Whole Grains: An Important Ingredient for Health and Longevity

Posted on by Neha Anand

A recent study from Harvard T.H. Chan School of Public Health found that people who consume more whole grains have lower mortality rates. As compared to refined grains which are stripped of nutrients through the milling process, whole grains contain the whole grain kernel. The kernel, that contains bran and fiber, helps maintain steady blood glucose levels. Fiber also helps lower cholesterol, prevents blood clots, and lowers the risk of death from heart disease and heart attacks. Other studies have found that those who eat more whole grains are less likely to develop type 2 diabetes, colorectal cancer, and have better digestive health overall. These health benefits of whole grains validate the current Dietary Guidelines for Americans recommendation that people should consume at least 3 servings of whole grains (48g) a day.

Decoding the Whole Grain Stamp

The Oldways Whole Grains Council oversees the labeling of foods with the Whole Grain Stamp so that consumers can easily spot products that are rich with whole grains. The Council produces two stamps: the 100% Stamp that indicates a full serving (16g) of whole grains in the product and the Basic Stamp that indicates half a serving (8g). While the stamps are useful to identify foods with whole grains as a main ingredient, they do not always reflect the health value of the product. In 2013, a Harvard study found that the Whole Grain Stamped products had high fiber and low trans-fat, but also included higher amounts of sugar and calories. The researchers concluded that a less than 10:1 carbohydrate to fiber ratio standard from the American Heart Association best reflected the health value of a food product. While the Whole Grain Council has refuted this study, consumers should not assume that whole grain means the product is entirely healthy. Rather, until clearer and more transparent labeling is provided for food products, consumers should assess the amount of calories and carbohydrates in the foods they buy which could offset the advantages of eating some whole grains products before making purchasing decisions.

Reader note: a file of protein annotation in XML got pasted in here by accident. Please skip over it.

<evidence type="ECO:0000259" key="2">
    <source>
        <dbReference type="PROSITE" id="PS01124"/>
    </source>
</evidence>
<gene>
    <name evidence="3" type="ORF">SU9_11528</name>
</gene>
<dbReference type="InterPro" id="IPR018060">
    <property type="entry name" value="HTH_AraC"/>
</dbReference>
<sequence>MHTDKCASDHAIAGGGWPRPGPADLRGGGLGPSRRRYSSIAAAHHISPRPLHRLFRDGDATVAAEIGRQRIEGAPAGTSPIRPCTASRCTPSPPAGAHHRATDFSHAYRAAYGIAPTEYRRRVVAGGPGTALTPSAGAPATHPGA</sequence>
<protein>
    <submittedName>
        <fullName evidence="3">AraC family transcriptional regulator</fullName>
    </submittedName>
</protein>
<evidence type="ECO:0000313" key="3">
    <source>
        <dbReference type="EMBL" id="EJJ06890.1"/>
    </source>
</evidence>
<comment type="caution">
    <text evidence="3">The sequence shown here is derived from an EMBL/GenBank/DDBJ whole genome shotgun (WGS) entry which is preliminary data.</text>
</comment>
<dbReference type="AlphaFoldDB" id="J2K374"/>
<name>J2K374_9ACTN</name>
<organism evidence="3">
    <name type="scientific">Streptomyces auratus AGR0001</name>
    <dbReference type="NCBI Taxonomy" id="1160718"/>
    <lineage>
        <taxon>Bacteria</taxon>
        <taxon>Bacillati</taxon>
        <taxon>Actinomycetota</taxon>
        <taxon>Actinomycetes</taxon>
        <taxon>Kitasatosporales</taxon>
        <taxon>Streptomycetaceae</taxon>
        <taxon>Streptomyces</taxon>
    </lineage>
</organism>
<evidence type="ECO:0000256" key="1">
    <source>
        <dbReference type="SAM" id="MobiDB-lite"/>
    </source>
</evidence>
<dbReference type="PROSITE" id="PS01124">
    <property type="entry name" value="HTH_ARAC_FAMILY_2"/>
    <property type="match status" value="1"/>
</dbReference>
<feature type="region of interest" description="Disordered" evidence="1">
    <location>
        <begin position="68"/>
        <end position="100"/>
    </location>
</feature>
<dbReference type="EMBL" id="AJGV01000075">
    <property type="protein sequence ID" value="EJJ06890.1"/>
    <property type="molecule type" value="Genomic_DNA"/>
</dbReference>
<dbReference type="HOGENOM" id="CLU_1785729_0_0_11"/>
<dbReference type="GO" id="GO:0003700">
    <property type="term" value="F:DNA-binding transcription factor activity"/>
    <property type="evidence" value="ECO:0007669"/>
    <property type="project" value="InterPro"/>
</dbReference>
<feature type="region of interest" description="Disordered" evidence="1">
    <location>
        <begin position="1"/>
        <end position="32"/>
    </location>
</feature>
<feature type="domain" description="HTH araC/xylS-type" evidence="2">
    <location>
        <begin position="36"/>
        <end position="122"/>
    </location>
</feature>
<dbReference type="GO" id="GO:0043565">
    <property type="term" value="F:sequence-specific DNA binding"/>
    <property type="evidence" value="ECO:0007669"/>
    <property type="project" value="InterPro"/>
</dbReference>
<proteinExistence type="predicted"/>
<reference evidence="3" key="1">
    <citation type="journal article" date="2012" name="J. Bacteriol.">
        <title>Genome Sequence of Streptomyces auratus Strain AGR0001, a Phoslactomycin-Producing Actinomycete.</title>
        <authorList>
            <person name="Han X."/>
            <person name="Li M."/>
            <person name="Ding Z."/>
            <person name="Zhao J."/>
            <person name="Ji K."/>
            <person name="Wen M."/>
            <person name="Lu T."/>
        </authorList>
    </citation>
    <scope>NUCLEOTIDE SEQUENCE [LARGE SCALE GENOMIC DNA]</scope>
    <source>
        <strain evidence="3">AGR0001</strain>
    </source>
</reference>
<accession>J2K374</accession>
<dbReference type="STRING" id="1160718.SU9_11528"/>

SNAP, WIC, and Whole Grains

The USDA has taken several steps to increase consumption of whole grains for SNAP and WIC recipients, a recommendation that was included in the 2012 SNAP to Health Report directed by Susan Blumenthal, M.D. The USDA has published a guide for School Lunch and Breakfast Programs to meet the Whole Grain-Rich criteria and provides resources about whole grains through the SNAP-Ed Connection. The USDA also updated the WIC food benefit package to include whole grains. While the USDA has made some progress in promoting healthy food choices for beneficiaries of Federal food assistance programs, more innovation and incentives are needed to reduce sugar content in whole grain products as well as increase affordability and accessibility to whole grains so that everyone can benefit from their nutritional value.

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